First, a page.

“The intent of this paper is to help build a common understanding that can serve as a foundation for future discussions about the existing civil liberties and privacy protections.”
The National Security Agency (NSA) is pulling back the already-pulled-back curtain to give the public a glimpse of spying programs we’ve been gawking at for nearly a year now.
A week after the Washington Post and the Guardian won Pulitzer Prizes for reports uncovering the massive reach of the NSA’s electronic surveillance, the NSA released its own report explaining its signals intelligence programs such as PRISM, which are justified by Section 702 of the Foreign Intelligence Surveillance Act (FISA).
“The intent of this paper is to help build a common understanding that can serve as a foundation for future discussions about the existing civil liberties and privacy protections,” the report reads.
After being hired earlier this year, the spying agency’s first-ever civil liberties and privacy officer, Rebecca Richards, prepared the report that’s dated April 16 but was made public on Tuesday.
The report focuses heavily on the privacy protections and oversight procedures the NSA has built into its surveillance machine, but it also touches on a select few details, such as how an NSA analyst must receive annual training that includes a sort of final exam before he or she can access the massive piles of data the agency collects and stores under Section 702.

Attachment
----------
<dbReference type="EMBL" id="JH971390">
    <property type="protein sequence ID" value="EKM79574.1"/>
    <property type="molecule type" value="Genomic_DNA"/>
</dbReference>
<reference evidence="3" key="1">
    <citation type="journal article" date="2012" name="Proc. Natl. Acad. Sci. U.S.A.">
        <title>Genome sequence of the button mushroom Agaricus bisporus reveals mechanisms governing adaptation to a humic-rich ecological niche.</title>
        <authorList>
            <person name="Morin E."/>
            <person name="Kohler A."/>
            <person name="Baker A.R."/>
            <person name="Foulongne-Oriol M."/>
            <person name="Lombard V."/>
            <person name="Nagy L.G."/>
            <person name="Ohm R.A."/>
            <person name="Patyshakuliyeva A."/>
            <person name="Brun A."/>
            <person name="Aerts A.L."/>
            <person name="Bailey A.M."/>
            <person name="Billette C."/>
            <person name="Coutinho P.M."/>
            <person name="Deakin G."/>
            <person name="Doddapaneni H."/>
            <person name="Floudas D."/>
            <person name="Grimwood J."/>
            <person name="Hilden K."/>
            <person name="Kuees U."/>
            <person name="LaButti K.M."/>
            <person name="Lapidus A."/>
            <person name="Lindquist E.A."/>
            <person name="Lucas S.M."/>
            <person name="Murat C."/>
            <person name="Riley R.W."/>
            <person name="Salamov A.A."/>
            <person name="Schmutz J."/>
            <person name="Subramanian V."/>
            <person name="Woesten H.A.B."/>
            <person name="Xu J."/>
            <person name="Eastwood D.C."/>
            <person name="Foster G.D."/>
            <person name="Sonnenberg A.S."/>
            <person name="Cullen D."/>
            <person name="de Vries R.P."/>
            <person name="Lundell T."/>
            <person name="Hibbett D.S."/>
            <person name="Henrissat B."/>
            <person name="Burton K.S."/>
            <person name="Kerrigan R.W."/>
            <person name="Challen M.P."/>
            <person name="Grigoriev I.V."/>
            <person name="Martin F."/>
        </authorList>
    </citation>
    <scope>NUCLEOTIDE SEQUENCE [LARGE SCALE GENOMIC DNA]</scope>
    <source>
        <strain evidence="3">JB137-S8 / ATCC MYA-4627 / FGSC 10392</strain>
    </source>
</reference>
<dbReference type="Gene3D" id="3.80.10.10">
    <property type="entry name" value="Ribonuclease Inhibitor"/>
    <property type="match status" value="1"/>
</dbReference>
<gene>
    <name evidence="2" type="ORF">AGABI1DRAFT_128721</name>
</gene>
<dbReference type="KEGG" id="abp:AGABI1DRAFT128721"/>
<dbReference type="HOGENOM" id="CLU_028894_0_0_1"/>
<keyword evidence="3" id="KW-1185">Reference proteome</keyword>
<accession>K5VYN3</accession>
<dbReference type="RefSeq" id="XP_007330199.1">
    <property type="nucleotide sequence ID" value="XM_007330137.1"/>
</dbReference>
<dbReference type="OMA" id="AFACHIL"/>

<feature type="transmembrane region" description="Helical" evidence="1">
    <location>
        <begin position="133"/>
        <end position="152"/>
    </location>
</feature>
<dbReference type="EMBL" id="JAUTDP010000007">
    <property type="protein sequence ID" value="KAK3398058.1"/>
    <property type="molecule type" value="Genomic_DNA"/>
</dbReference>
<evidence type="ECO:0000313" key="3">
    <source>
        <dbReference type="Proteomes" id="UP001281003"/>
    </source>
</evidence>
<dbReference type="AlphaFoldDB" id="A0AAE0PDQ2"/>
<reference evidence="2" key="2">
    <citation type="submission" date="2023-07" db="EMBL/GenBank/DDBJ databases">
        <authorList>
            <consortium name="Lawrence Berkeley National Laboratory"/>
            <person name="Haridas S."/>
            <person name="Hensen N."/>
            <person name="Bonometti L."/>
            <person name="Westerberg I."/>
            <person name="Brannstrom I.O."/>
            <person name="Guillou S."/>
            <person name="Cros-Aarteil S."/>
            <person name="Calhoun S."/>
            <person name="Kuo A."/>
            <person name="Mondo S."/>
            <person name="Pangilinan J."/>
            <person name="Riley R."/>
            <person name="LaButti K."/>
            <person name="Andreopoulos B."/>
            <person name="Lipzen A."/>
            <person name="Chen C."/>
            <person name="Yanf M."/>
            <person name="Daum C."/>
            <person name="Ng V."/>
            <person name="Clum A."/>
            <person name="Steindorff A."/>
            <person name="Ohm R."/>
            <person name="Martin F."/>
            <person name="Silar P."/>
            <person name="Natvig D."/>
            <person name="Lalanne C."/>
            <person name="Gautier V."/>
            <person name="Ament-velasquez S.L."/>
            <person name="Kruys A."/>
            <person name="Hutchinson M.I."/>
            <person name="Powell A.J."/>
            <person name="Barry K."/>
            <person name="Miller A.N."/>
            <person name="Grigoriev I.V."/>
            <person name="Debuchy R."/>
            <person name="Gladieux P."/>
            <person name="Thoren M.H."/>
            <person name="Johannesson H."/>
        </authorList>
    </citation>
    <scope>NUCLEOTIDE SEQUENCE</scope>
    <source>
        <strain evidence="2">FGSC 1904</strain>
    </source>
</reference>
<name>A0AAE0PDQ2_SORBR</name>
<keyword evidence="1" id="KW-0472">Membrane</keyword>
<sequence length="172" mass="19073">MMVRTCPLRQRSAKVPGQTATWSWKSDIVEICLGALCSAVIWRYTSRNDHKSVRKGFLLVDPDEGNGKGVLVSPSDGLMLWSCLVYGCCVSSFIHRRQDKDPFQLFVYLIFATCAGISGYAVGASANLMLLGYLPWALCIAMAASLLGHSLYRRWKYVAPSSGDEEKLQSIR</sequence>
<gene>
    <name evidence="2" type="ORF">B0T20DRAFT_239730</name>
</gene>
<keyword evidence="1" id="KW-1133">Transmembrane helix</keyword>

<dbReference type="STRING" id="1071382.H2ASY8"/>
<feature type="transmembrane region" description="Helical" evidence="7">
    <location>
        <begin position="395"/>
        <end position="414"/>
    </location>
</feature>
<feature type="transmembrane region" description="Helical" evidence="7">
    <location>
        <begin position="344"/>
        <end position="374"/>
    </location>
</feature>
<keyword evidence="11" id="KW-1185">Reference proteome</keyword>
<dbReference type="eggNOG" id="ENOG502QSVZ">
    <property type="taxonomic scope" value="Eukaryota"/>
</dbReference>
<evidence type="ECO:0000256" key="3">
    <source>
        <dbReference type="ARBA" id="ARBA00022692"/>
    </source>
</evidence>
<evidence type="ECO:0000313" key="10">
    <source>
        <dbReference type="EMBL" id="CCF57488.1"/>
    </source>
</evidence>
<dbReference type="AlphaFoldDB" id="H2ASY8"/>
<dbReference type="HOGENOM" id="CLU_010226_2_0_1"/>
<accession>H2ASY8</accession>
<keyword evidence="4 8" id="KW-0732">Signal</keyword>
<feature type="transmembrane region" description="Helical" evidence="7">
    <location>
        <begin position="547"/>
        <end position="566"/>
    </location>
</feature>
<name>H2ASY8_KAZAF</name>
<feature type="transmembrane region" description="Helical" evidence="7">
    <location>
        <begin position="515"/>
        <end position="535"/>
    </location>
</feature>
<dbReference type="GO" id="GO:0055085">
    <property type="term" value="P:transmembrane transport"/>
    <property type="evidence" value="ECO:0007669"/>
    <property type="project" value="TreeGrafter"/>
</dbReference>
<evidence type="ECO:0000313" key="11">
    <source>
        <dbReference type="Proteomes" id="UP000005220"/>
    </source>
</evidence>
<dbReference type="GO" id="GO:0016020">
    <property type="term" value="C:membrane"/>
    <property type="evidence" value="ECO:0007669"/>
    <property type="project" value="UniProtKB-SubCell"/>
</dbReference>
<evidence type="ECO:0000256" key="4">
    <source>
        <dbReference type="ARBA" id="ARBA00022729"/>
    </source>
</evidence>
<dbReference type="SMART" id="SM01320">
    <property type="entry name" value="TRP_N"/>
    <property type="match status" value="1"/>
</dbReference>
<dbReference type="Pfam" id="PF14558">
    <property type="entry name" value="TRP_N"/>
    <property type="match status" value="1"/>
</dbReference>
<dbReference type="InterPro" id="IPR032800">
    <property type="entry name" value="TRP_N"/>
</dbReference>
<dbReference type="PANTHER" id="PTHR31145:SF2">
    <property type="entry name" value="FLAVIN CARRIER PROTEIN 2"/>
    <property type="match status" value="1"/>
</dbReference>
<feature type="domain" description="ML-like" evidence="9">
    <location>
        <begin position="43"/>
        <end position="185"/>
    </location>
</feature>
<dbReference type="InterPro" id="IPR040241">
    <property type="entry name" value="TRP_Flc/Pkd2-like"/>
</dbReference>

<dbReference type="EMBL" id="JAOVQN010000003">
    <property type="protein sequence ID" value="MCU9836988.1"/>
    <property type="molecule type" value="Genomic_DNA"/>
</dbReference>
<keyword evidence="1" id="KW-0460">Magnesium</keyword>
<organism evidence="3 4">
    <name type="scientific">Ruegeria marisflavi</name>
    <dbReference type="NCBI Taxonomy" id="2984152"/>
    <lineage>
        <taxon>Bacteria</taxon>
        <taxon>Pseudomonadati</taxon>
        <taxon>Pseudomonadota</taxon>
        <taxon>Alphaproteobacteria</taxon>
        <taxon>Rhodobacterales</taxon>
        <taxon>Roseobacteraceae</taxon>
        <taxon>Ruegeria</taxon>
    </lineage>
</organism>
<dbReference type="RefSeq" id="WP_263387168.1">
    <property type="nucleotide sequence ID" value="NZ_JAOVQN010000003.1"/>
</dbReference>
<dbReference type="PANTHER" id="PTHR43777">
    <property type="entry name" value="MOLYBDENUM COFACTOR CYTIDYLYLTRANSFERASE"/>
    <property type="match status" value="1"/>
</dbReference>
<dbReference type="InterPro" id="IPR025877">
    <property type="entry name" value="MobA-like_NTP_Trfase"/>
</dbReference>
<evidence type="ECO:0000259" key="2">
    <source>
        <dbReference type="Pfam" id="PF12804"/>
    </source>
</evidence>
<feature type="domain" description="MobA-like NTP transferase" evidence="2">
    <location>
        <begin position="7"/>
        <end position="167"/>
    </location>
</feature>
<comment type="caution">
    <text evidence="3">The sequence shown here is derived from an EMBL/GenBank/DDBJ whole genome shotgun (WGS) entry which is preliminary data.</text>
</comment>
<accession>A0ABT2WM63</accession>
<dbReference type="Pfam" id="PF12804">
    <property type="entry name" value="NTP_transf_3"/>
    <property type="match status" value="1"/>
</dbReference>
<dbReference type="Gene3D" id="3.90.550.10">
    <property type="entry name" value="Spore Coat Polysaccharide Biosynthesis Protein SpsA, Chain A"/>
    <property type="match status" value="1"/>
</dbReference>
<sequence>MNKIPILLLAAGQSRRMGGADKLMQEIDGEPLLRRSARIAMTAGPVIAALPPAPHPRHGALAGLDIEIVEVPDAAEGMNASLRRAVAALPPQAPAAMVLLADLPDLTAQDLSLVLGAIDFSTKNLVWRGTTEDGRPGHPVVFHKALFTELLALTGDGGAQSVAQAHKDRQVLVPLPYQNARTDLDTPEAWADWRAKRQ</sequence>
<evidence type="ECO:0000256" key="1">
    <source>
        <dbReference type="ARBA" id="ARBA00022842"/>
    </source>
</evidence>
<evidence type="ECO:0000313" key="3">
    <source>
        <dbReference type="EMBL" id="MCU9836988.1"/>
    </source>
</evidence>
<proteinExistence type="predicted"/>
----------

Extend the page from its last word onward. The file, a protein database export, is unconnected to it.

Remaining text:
It also lays out the two ways the NSA and other federal agencies can collect intelligence data under the law. Through the PRISM program, an agency (usually the FBI, which then provides information to the NSA) can compel service providers like Google and Yahoo to provide communications to and from the target. An agency can also conduct what’s called “upstream” data collection, which basically means tapping the electronic communications of surveillance targets.
The NSA earned the nickname “no such agency” because it has historically kept such a tight wrap on its affairs, but PRISM and other NSA programs were thrust into the public eye starting last June through a string of media reports based on documents leaked by former NSA contractor Edward Snowden.
Though the NSA’s newfound appreciation for transparency may be of comfort to some, security researcher Ashkan Soltani, who has helped the Washington Post analyze Snowden’s documents, pointed out that the NSA report didn’t really cover much new ground.
— ashkan soltani (@ashk4n) April 22, 2014
But don’t take our word for it, see for yourself. The complete NSA’s report on its use of FISA Section 702 in surveillance is copied below.
Photo by Abode of Chaos/Flickr (CC BY 2.0)
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